Since mid-August, the concept of a musical based on the 2007 Pixar-animated-hit Ratatouille has captivated the attention of TikTok users across the platform. Given the great impact COVID-19 has had on the theater industry, various actors, singers, costumers, and set designers of all different ages have found an entertaining reprieve in framing a performance around the famed rat. Most recently, its creation has caught the attention of BroadwayWorld, Playbill, Pixar, and even The New York Times.
The idea began with 26-year-old New York schoolteacher, Em Jaccs, who was inspired by the latest Ratatouille themed ride set to open at Walt Disney World next summer. She began singing the introductory lyrics of a “love ballad,” as she captioned it in her viral post, dedicated to Remy’s journey as a cook: “Remy, the ratatouille, the rat of all my dreams.” At the time of this article, the post has over 750,000 views.
In mid-October, however, the song made its breakout debut. Arranger and composer Daniel Mertzlufft created a full chorus-version of Jaccs’ original song, depicting it as the “Big Act II Finale” with “lots of glitter” and “Remy on a lift flying over the audience.” Funnily enough, this is not Mertzlufft’s first Tik Tok endeavor. He also had a significant hand in the smaller “Grocery Store: A New Musical” based on a separate sound that had gone viral earlier in the summer. His inspiration stems from many Alan Menken’s works, specifically those in The Little Mermaid and Beauty and the Beast.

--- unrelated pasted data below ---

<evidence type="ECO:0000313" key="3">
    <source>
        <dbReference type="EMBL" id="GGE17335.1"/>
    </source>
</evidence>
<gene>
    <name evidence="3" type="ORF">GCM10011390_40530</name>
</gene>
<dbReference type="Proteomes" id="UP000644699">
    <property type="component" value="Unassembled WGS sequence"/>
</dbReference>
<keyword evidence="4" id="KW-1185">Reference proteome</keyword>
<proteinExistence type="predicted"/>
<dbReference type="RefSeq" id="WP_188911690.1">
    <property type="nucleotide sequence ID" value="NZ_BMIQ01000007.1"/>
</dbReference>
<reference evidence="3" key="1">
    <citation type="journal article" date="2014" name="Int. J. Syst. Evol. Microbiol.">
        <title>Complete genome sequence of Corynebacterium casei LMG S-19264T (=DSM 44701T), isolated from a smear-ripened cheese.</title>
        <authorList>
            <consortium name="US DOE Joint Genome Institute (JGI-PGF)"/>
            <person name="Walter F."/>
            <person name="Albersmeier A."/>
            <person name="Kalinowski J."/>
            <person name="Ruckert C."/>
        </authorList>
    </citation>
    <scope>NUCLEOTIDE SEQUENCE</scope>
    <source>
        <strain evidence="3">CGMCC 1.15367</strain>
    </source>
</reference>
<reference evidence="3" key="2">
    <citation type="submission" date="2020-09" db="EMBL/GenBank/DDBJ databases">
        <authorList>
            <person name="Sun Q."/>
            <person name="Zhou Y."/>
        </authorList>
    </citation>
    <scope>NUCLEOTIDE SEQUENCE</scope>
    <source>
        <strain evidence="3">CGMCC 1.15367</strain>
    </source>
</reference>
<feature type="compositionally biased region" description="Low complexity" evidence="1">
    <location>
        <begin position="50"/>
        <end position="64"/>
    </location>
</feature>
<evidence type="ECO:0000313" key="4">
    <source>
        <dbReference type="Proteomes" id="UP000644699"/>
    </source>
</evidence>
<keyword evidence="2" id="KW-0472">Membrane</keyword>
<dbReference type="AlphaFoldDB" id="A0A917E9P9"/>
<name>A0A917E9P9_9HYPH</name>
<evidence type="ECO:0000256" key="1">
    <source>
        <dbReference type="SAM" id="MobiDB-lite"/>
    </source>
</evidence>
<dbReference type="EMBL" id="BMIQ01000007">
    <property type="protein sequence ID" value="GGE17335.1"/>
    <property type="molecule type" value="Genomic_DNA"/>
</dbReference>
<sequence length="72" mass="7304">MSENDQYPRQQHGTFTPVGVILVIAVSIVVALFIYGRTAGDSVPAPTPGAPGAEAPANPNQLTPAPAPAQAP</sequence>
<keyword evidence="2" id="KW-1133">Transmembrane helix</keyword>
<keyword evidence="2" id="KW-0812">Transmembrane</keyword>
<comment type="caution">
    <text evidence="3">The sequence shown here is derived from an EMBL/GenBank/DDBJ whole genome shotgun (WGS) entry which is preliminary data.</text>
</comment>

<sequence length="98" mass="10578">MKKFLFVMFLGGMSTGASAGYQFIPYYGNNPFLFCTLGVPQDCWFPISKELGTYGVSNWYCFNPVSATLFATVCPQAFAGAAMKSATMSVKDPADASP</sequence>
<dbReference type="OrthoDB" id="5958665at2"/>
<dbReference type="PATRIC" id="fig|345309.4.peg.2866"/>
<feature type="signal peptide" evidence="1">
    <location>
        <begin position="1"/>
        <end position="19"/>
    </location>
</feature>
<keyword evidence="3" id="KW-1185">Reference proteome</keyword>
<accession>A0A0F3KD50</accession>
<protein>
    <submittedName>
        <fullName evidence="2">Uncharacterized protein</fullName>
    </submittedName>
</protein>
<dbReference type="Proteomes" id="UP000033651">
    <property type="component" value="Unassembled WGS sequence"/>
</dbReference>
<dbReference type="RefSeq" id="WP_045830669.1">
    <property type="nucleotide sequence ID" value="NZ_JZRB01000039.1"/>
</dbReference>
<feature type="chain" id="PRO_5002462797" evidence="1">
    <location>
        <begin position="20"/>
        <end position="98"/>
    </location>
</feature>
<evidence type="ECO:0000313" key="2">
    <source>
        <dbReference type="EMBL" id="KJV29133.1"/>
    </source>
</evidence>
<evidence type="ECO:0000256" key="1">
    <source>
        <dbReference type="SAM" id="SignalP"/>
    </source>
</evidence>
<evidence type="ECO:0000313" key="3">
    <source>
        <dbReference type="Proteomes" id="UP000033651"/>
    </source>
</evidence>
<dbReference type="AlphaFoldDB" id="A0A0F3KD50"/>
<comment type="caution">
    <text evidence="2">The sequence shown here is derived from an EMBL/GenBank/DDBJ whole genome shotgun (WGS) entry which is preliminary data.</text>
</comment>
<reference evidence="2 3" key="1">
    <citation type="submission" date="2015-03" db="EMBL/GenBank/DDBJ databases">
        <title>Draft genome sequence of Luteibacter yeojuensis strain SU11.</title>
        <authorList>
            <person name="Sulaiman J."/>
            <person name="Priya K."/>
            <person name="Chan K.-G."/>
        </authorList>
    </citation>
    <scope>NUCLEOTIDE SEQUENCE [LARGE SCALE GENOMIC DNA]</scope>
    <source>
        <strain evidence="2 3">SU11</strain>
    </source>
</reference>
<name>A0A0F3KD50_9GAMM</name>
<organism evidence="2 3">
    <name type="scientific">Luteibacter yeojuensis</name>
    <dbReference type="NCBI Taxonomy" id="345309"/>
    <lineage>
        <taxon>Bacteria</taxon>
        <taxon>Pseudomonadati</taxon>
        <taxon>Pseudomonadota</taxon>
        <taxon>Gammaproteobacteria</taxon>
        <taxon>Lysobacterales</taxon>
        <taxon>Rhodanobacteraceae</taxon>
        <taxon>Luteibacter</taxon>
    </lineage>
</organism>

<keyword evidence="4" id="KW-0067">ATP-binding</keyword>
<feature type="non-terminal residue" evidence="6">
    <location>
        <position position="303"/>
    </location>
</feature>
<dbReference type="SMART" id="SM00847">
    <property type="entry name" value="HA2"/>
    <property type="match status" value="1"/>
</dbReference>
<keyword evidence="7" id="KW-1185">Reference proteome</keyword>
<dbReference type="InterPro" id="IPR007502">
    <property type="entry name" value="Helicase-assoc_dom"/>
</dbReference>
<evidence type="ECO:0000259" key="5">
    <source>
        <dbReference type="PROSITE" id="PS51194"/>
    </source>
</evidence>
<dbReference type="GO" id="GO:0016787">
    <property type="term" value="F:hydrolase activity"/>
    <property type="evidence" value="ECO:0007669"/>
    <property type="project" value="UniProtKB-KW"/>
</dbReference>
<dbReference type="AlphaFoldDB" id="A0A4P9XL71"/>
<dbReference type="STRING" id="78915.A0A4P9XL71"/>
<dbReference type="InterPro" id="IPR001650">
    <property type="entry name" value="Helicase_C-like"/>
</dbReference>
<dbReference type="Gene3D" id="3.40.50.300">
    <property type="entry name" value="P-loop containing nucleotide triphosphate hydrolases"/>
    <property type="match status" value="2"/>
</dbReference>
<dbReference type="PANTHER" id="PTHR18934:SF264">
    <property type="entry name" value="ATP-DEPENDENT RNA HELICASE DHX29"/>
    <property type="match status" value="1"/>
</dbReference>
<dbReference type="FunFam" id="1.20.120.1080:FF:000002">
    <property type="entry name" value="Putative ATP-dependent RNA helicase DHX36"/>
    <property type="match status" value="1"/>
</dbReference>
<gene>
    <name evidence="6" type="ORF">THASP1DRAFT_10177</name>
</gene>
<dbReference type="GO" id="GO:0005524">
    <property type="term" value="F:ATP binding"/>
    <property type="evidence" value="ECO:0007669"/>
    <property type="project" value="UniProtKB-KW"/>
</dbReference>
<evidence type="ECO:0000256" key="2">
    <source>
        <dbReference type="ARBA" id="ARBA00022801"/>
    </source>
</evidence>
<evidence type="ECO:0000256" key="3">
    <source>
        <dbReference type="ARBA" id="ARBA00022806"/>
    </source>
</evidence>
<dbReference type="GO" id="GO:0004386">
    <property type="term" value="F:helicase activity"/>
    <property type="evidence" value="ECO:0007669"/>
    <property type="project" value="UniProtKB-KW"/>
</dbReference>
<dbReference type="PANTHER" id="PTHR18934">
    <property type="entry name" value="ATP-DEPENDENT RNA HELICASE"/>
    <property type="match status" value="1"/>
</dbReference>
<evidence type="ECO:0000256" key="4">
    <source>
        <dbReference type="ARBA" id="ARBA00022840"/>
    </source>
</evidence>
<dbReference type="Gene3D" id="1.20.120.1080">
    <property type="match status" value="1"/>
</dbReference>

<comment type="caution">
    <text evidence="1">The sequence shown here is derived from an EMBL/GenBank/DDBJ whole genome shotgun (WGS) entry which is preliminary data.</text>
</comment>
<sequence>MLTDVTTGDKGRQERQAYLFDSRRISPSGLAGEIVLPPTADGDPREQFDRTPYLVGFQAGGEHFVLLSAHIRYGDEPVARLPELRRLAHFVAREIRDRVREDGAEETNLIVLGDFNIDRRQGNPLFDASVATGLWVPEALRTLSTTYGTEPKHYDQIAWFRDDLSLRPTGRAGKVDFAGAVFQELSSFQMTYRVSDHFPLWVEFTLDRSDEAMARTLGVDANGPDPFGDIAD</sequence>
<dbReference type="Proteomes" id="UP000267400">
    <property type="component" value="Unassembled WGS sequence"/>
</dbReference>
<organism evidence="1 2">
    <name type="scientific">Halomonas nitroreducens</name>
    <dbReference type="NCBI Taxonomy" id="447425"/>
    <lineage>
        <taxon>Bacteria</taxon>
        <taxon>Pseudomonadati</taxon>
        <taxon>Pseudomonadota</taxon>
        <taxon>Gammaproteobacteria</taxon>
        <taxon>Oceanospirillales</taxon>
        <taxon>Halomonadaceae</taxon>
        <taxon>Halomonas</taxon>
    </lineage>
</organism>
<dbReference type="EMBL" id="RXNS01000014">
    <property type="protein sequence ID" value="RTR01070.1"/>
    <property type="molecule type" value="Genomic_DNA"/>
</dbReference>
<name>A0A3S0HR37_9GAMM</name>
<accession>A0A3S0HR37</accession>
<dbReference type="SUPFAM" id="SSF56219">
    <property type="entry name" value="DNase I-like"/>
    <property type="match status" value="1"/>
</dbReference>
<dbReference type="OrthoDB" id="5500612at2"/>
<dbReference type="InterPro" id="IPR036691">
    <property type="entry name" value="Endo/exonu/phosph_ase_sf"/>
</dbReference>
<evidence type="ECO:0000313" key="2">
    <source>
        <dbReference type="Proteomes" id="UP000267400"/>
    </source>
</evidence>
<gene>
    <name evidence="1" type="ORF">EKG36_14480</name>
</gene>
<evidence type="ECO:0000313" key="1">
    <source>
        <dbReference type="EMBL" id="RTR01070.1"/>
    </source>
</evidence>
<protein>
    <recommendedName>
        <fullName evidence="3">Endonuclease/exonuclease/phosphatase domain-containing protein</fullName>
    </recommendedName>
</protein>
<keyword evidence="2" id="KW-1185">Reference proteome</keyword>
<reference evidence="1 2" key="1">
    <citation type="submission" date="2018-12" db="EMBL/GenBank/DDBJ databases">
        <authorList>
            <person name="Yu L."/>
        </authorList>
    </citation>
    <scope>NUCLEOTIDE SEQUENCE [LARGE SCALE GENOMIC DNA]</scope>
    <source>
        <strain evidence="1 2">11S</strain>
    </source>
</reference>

As of this article, his rendition of Ratatouille has 1.7 million views – possibly the marked launch of a real Broadway show following Remy through musical number after musical number. Since this post in particular, various other creators have shared their “submissions” to the piece. Seventeen-year-old Blake Rouse offered a tango duet between Colette and Linguini, (a Ratatango, if you will), while former Disney actor Kevin Chamberlin gave a 60-second performance based on Chef Gusteau’s motto “Anyone Can Cook.” Several choreographers, make-up artists, and directors have each pitched in their ideas as to how the performance could come to life. Just last month, musical enthusiast Jess Siswick created a Playbill cover for the would-be show, which was soon featured in the headlines of Playbill’s own article concerning the growing dream.
In many ways, this musical provided an outlet for the idle hands and minds of many Broadway enthusiasts, and even some Broadway stars. The most popular submissions took great care and thought into how to present their characters and emotions in song, while still closely following the plot of the film. 21-year-old RJ Christian, for example, took it upon himself to embody “weird chords, spicy harmony and creepy-crawly kind of music.”
Utilizing BroadwayWorld’s newest feature, StageMag, a full interactive show program has been produced and shared with the public, then followed by a feature in The New York Times. While a live-action rendition may be far in the future, or may never materialize at all, the Ratatouille musical has brought a small morsel of joy amidst quarantine and crisis.
Check out the Stage Mag!